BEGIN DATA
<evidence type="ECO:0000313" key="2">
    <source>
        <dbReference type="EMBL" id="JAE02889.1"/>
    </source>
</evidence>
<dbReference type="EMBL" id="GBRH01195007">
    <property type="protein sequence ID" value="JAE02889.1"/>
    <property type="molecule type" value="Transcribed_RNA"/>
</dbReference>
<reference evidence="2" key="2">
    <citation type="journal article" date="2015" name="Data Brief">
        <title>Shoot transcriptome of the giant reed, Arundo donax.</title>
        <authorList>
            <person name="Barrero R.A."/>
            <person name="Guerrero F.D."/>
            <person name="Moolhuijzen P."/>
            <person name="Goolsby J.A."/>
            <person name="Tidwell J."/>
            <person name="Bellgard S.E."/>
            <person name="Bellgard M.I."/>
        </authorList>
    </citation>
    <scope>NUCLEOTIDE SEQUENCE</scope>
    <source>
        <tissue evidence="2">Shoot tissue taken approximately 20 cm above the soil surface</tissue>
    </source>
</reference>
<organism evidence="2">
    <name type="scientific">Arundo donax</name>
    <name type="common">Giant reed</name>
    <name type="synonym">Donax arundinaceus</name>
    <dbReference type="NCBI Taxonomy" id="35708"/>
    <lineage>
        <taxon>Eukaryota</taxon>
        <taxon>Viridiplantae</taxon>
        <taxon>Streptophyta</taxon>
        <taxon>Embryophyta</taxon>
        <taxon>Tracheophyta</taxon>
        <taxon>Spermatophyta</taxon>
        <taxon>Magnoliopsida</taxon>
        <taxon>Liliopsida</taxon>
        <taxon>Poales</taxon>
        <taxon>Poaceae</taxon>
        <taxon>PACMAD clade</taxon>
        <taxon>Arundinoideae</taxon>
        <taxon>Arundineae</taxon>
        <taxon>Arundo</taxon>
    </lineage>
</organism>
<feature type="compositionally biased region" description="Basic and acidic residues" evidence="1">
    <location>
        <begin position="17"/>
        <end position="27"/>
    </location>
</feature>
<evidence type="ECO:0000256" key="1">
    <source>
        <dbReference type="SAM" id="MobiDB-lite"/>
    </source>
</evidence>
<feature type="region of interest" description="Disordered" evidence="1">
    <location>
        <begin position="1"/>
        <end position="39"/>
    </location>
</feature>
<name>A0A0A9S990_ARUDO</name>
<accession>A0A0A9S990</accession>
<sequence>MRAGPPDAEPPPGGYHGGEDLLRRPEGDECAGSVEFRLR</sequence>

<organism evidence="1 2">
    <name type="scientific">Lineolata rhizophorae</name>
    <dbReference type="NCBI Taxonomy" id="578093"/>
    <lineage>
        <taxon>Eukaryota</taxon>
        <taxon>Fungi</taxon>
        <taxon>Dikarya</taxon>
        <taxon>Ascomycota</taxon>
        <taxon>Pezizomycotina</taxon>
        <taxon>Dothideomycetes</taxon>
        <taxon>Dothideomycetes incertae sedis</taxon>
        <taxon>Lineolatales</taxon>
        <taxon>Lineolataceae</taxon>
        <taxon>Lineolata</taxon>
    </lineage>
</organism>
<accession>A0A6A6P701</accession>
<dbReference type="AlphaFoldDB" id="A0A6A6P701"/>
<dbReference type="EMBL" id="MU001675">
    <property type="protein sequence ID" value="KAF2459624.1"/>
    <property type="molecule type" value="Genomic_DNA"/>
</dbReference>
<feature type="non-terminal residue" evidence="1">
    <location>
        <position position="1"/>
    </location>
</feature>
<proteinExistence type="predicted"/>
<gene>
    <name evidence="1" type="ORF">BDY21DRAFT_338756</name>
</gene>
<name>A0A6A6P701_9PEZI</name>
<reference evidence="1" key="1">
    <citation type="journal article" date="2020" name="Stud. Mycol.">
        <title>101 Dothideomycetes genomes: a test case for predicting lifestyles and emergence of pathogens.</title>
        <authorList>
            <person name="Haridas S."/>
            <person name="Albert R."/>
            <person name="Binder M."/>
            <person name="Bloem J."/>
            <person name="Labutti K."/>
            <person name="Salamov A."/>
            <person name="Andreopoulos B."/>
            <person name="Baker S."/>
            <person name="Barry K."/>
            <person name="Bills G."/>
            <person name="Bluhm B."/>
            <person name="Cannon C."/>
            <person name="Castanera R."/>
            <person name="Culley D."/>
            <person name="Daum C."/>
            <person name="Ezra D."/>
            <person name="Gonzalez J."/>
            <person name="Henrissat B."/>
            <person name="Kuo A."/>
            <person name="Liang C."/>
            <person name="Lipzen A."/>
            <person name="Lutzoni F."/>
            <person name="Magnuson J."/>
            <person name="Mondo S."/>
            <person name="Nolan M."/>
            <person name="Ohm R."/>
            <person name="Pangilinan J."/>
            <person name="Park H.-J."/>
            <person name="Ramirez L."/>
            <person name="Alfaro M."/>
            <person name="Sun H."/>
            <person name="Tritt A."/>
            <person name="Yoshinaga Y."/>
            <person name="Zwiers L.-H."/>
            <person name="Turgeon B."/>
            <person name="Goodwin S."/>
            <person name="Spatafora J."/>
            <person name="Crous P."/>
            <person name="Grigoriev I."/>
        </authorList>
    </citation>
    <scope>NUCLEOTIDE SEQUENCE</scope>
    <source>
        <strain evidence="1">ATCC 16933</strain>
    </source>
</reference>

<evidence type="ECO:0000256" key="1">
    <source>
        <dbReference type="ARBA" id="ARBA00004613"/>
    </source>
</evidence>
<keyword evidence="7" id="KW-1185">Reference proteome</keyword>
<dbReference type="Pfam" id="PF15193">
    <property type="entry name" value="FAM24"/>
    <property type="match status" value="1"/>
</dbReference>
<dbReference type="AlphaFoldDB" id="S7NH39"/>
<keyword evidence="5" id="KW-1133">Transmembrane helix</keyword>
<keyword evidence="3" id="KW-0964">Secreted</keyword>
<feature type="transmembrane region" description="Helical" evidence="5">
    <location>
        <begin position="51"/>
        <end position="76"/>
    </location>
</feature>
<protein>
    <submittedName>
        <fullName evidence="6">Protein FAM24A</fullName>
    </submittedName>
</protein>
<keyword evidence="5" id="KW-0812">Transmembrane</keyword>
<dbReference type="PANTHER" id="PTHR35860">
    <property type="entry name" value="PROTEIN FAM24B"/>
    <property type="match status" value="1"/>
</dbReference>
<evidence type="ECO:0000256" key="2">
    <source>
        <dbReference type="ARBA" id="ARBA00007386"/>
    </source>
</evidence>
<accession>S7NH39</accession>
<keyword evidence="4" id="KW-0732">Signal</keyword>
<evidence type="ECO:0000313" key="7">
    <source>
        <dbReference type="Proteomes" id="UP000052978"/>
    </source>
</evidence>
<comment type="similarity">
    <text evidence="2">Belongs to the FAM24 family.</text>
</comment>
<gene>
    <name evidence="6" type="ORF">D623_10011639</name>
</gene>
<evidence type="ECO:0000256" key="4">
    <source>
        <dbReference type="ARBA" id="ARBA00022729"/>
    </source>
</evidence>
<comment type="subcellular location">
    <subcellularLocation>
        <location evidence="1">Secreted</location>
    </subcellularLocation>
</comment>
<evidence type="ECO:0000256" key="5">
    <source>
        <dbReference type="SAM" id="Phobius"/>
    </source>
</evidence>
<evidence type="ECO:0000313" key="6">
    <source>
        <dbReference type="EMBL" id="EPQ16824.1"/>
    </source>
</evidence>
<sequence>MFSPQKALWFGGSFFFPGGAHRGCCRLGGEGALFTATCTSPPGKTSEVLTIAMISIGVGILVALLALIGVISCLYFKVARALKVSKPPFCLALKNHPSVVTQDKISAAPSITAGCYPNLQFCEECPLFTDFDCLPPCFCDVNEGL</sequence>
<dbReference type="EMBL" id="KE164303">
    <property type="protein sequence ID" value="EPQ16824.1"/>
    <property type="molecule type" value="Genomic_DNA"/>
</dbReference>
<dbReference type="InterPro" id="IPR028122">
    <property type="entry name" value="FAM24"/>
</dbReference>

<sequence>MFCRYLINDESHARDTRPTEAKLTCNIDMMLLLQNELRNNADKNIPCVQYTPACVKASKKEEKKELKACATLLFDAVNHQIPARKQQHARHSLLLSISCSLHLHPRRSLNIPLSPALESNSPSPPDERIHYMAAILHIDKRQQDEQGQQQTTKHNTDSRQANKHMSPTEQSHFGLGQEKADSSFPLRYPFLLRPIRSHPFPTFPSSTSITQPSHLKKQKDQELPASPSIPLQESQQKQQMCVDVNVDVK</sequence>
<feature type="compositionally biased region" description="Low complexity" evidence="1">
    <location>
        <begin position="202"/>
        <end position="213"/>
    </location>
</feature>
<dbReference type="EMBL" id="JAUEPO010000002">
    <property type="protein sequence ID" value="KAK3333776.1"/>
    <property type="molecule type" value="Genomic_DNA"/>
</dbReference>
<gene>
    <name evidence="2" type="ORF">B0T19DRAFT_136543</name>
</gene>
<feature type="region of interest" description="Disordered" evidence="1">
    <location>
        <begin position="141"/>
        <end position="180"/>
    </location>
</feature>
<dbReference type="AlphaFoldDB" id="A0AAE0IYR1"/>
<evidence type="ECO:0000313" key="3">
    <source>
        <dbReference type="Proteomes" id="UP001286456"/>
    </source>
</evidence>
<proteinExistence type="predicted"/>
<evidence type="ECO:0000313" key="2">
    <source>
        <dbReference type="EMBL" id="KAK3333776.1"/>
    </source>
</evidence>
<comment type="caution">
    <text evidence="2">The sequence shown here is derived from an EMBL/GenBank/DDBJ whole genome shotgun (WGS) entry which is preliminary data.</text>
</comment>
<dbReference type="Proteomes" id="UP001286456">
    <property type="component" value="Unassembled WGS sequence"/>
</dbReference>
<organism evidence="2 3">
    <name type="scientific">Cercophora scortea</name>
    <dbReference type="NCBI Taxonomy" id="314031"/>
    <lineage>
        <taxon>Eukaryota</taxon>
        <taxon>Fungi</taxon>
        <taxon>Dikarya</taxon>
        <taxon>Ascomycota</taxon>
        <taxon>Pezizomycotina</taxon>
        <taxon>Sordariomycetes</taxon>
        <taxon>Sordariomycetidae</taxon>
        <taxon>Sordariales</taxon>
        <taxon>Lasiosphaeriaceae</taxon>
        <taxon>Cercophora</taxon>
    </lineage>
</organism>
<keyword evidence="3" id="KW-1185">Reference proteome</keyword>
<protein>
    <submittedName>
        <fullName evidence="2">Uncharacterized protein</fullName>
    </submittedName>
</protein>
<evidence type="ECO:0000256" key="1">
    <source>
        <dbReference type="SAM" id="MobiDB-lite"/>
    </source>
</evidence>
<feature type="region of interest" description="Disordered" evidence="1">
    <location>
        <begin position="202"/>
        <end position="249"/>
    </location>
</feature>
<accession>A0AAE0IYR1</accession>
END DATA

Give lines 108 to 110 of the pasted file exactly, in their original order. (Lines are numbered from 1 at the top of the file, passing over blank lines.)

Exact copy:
            <person name="Binder M."/>
            <person name="Bloem J."/>
            <person name="Labutti K."/>